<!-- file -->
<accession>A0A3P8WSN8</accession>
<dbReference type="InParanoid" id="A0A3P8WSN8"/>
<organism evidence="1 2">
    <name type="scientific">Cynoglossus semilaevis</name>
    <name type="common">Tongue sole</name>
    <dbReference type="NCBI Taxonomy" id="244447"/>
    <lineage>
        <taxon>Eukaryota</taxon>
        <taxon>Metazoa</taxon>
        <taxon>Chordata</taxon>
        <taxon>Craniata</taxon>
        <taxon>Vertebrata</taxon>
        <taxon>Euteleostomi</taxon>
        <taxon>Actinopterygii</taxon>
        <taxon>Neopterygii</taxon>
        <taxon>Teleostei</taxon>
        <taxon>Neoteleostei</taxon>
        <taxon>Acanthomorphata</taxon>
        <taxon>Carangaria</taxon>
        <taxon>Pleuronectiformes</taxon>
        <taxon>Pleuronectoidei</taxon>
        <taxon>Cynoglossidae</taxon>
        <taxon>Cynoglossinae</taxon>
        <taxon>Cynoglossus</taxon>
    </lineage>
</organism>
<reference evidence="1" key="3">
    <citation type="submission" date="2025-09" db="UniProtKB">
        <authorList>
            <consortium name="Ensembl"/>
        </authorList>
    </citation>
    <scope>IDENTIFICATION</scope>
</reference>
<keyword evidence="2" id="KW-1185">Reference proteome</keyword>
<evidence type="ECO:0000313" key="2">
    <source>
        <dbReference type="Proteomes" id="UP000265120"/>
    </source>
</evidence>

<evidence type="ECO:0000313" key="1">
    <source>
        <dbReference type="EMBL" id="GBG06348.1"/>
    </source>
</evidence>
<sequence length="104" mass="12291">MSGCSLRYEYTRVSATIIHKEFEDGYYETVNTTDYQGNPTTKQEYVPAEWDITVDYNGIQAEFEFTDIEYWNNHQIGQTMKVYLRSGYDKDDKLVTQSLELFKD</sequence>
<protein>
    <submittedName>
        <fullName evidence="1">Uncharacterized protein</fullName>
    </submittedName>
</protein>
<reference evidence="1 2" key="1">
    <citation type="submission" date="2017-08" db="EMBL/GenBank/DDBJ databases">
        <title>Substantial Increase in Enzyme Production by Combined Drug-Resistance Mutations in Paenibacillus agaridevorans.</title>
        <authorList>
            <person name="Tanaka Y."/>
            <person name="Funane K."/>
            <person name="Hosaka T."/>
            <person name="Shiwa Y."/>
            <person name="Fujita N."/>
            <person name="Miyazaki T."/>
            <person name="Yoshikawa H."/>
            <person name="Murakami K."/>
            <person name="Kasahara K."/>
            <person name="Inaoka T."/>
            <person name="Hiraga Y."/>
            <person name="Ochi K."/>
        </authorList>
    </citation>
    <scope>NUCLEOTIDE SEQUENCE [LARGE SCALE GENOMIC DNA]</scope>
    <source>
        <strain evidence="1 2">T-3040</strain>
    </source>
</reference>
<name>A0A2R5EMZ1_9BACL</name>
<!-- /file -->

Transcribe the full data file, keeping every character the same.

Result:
<accession>A0A3P8WSN8</accession>
<dbReference type="InParanoid" id="A0A3P8WSN8"/>
<organism evidence="1 2">
    <name type="scientific">Cynoglossus semilaevis</name>
    <name type="common">Tongue sole</name>
    <dbReference type="NCBI Taxonomy" id="244447"/>
    <lineage>
        <taxon>Eukaryota</taxon>
        <taxon>Metazoa</taxon>
        <taxon>Chordata</taxon>
        <taxon>Craniata</taxon>
        <taxon>Vertebrata</taxon>
        <taxon>Euteleostomi</taxon>
        <taxon>Actinopterygii</taxon>
        <taxon>Neopterygii</taxon>
        <taxon>Teleostei</taxon>
        <taxon>Neoteleostei</taxon>
        <taxon>Acanthomorphata</taxon>
        <taxon>Carangaria</taxon>
        <taxon>Pleuronectiformes</taxon>
        <taxon>Pleuronectoidei</taxon>
        <taxon>Cynoglossidae</taxon>
        <taxon>Cynoglossinae</taxon>
        <taxon>Cynoglossus</taxon>
    </lineage>
</organism>
<reference evidence="1" key="3">
    <citation type="submission" date="2025-09" db="UniProtKB">
        <authorList>
            <consortium name="Ensembl"/>
        </authorList>
    </citation>
    <scope>IDENTIFICATION</scope>
</reference>
<keyword evidence="2" id="KW-1185">Reference proteome</keyword>
<evidence type="ECO:0000313" key="2">
    <source>
        <dbReference type="Proteomes" id="UP000265120"/>
    </source>
</evidence>

<evidence type="ECO:0000313" key="1">
    <source>
        <dbReference type="EMBL" id="GBG06348.1"/>
    </source>
</evidence>
<sequence length="104" mass="12291">MSGCSLRYEYTRVSATIIHKEFEDGYYETVNTTDYQGNPTTKQEYVPAEWDITVDYNGIQAEFEFTDIEYWNNHQIGQTMKVYLRSGYDKDDKLVTQSLELFKD</sequence>
<protein>
    <submittedName>
        <fullName evidence="1">Uncharacterized protein</fullName>
    </submittedName>
</protein>
<reference evidence="1 2" key="1">
    <citation type="submission" date="2017-08" db="EMBL/GenBank/DDBJ databases">
        <title>Substantial Increase in Enzyme Production by Combined Drug-Resistance Mutations in Paenibacillus agaridevorans.</title>
        <authorList>
            <person name="Tanaka Y."/>
            <person name="Funane K."/>
            <person name="Hosaka T."/>
            <person name="Shiwa Y."/>
            <person name="Fujita N."/>
            <person name="Miyazaki T."/>
            <person name="Yoshikawa H."/>
            <person name="Murakami K."/>
            <person name="Kasahara K."/>
            <person name="Inaoka T."/>
            <person name="Hiraga Y."/>
            <person name="Ochi K."/>
        </authorList>
    </citation>
    <scope>NUCLEOTIDE SEQUENCE [LARGE SCALE GENOMIC DNA]</scope>
    <source>
        <strain evidence="1 2">T-3040</strain>
    </source>
</reference>
<name>A0A2R5EMZ1_9BACL</name>